Years ago, I was required to attend a 3-day Stephen R. Covey workshop (taught by one of his minions). It was a followup to his highly successful 7-Habits workshop. At the time, Stephen had just been named by Time as one of the world’s 50 most influential people and was a local celebrity. The training was boring; it consisted of an occasional 2-and-1/2-minute talk by the master on videotape, followed by sessions which were about as deep as my grandchildren’s wading pool. One thing that did catch my eye was an illustration. It consisted of an arrow with a large body (representing an organization). Inside the large arrow were several small arrows (representing employees or groups of employees). They were all pointing in the same exact direction (to the right). This was supposed to illustrate how a well-oiled organization should operate.
I was tired of sitting and the arrow analogy made no sense to me. What organization in its right mind would want all of their little arrows (think employees) goose stepping in unison? Wasn’t the trainer describing an organization where most of the employees are brain dead? I thought maybe a little diversity of thought and opinion might be useful. My comment sent the construction portion of our Federal agency into hysterics. Suddenly everybody woke up from their trainer-induced stupor and tried to set me straight. They didn’t see how an organization with arrows pointing in even slightly different directions could function. Since I’m a planner and most of the objections came from construction types, I thought maybe that would explain the differences of opinion; construction groups by their very nature are top-down oriented.
The Covey-arrow illustration is the way many members of the LDS Church think it should operate, particularly the GAs. Few members would argue that the Church has historically been a top-down organization. This organizational model was recently highlighted in a LDS-essay titled: “The Quest for a Common Moral Framework.”
In the words of Christian writer R. R. Reno, the stability [of a common moral framework], rooted in the sense that something greater than self is in control, “helps people lead happy, meaningful lives” and provides us with a cultural inheritance less in the pattern of unmoored individual sailboats heading freely to self-chosen destinations and more in the staid yet secure form of “trains [that] run on set schedules.”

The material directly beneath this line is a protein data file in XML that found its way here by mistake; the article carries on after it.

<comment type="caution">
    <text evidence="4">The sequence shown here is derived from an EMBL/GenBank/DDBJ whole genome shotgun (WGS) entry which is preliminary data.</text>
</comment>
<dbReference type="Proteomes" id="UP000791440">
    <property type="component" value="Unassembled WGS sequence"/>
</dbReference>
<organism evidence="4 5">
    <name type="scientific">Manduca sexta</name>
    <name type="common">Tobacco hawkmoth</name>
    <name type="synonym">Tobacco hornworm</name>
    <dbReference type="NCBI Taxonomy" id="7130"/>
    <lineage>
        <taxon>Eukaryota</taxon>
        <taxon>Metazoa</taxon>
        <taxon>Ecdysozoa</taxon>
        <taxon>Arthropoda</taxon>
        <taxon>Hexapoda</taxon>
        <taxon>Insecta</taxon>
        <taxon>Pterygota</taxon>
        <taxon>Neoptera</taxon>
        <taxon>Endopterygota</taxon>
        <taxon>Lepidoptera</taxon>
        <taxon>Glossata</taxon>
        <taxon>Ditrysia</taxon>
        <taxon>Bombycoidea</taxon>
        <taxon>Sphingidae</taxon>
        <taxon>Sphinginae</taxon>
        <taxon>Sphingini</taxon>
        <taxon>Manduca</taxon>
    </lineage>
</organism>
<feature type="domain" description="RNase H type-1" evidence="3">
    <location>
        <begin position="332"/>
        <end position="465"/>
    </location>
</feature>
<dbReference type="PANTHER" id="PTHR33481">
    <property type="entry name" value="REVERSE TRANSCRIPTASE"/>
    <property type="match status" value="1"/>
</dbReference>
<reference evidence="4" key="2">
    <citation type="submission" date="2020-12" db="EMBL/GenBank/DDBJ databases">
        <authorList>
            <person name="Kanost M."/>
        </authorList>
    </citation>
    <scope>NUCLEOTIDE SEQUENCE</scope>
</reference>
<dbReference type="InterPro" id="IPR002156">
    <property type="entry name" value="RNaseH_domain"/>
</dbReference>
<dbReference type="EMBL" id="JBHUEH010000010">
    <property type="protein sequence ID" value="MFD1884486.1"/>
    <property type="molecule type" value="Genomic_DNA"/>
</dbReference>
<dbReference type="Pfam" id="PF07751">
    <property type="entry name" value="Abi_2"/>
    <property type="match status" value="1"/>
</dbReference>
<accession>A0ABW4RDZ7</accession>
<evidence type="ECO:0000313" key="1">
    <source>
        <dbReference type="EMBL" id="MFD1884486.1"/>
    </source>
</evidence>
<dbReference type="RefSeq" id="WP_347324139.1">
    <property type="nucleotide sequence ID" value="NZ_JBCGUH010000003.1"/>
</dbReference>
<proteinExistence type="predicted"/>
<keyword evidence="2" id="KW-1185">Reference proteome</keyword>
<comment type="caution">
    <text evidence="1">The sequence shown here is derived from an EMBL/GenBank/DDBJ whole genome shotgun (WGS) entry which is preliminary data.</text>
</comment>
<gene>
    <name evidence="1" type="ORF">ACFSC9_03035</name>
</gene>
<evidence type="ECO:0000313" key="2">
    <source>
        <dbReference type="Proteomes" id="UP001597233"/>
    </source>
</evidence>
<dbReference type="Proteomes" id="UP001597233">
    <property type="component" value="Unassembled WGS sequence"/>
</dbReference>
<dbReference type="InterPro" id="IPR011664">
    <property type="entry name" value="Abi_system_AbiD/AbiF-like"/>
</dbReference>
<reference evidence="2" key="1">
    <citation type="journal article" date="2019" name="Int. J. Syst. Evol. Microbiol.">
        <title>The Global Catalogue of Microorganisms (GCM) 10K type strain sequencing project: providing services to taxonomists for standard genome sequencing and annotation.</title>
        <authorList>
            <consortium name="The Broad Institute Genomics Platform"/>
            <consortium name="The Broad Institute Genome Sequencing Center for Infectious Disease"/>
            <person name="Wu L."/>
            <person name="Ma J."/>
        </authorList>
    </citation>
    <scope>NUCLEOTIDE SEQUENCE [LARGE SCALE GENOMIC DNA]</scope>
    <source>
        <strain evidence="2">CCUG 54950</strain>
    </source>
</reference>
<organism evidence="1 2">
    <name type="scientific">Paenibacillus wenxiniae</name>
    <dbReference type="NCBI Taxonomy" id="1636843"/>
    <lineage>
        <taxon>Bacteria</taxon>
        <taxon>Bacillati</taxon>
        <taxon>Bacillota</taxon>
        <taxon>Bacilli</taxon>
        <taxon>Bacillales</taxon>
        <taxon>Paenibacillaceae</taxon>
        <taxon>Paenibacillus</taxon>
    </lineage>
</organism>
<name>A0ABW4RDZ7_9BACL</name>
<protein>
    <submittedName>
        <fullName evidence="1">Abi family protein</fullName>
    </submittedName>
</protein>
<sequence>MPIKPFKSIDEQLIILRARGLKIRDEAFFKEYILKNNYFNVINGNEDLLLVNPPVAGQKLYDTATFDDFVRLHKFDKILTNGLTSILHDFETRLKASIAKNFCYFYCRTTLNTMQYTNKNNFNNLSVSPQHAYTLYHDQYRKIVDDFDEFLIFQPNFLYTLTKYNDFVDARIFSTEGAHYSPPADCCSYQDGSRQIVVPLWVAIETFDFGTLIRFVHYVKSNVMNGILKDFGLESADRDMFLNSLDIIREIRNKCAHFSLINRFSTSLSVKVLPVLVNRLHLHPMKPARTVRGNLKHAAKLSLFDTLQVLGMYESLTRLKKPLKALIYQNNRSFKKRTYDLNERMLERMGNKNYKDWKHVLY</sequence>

The sailboat-and-train analogy is uncomfortably like the Covey arrow diagram. Both advocate that we all march in lockstep. Don’t question, just obey. We are all taking the same route to the same place. To me, this sounds terrible. Dave Banack, writing at timesandseasons.org agrees with me:
The anonymous author or committee [of the LDS essay] rejects, as a model for the ideal society operating under a moral framework, the idea of “individual sailboats heading freely to self-chosen destinations” and instead argues for a world where “trains run on set schedules.” So the “common moral framework” that the [LDS] Newsroom has in mind is Mussolini’s fascist Italy. No thanks. I’ll take the sailboats.
So what’s the alternative? My idea: have leaders that provide a general direction and broadcast a coherent vision. Diversity of opinion and thought makes for a stronger Church. Instead of 15 men ideating, you have all the members. Great ideas can come from the lower rungs of the ladder. I would suggest an organizational chart that looks more like the one below. Sailboats (or arrows) all headed in the same general direction, but with plenty of opportunities for individual thought and action.
On the above illustration, how would you characterize yourself? Which arrow are you? Do you want to sail the boat or board the train? My conclusion: Mormonism needs more sailors.